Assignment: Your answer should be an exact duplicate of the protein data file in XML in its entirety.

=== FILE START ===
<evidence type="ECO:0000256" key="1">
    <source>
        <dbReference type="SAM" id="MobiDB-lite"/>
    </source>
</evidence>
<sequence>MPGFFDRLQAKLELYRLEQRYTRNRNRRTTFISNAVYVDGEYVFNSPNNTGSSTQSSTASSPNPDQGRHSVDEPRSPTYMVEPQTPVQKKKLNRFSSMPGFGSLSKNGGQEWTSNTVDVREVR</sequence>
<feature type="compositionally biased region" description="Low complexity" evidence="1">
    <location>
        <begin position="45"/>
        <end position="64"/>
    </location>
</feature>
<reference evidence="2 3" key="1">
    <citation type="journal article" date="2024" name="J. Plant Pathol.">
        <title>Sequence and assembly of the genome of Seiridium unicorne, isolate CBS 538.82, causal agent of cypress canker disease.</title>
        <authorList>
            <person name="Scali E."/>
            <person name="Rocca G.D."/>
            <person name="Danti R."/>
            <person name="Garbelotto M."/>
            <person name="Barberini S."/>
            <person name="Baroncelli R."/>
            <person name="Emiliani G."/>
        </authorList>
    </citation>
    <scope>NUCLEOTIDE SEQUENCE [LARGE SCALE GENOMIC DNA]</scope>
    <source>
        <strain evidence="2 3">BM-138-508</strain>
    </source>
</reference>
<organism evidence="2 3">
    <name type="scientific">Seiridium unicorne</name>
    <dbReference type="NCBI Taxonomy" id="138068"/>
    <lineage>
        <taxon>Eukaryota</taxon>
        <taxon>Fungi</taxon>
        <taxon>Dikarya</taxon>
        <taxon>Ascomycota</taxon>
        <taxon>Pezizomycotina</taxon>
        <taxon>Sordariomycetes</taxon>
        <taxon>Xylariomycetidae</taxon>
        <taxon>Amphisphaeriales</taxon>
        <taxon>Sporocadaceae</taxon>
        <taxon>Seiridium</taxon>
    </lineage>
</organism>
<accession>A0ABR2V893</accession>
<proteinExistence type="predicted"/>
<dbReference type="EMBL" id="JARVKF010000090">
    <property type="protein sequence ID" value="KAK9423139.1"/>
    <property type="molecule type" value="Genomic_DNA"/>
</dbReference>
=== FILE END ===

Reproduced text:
<evidence type="ECO:0000256" key="1">
    <source>
        <dbReference type="SAM" id="MobiDB-lite"/>
    </source>
</evidence>
<sequence>MPGFFDRLQAKLELYRLEQRYTRNRNRRTTFISNAVYVDGEYVFNSPNNTGSSTQSSTASSPNPDQGRHSVDEPRSPTYMVEPQTPVQKKKLNRFSSMPGFGSLSKNGGQEWTSNTVDVREVR</sequence>
<feature type="compositionally biased region" description="Low complexity" evidence="1">
    <location>
        <begin position="45"/>
        <end position="64"/>
    </location>
</feature>
<reference evidence="2 3" key="1">
    <citation type="journal article" date="2024" name="J. Plant Pathol.">
        <title>Sequence and assembly of the genome of Seiridium unicorne, isolate CBS 538.82, causal agent of cypress canker disease.</title>
        <authorList>
            <person name="Scali E."/>
            <person name="Rocca G.D."/>
            <person name="Danti R."/>
            <person name="Garbelotto M."/>
            <person name="Barberini S."/>
            <person name="Baroncelli R."/>
            <person name="Emiliani G."/>
        </authorList>
    </citation>
    <scope>NUCLEOTIDE SEQUENCE [LARGE SCALE GENOMIC DNA]</scope>
    <source>
        <strain evidence="2 3">BM-138-508</strain>
    </source>
</reference>
<organism evidence="2 3">
    <name type="scientific">Seiridium unicorne</name>
    <dbReference type="NCBI Taxonomy" id="138068"/>
    <lineage>
        <taxon>Eukaryota</taxon>
        <taxon>Fungi</taxon>
        <taxon>Dikarya</taxon>
        <taxon>Ascomycota</taxon>
        <taxon>Pezizomycotina</taxon>
        <taxon>Sordariomycetes</taxon>
        <taxon>Xylariomycetidae</taxon>
        <taxon>Amphisphaeriales</taxon>
        <taxon>Sporocadaceae</taxon>
        <taxon>Seiridium</taxon>
    </lineage>
</organism>
<accession>A0ABR2V893</accession>
<proteinExistence type="predicted"/>
<dbReference type="EMBL" id="JARVKF010000090">
    <property type="protein sequence ID" value="KAK9423139.1"/>
    <property type="molecule type" value="Genomic_DNA"/>
</dbReference>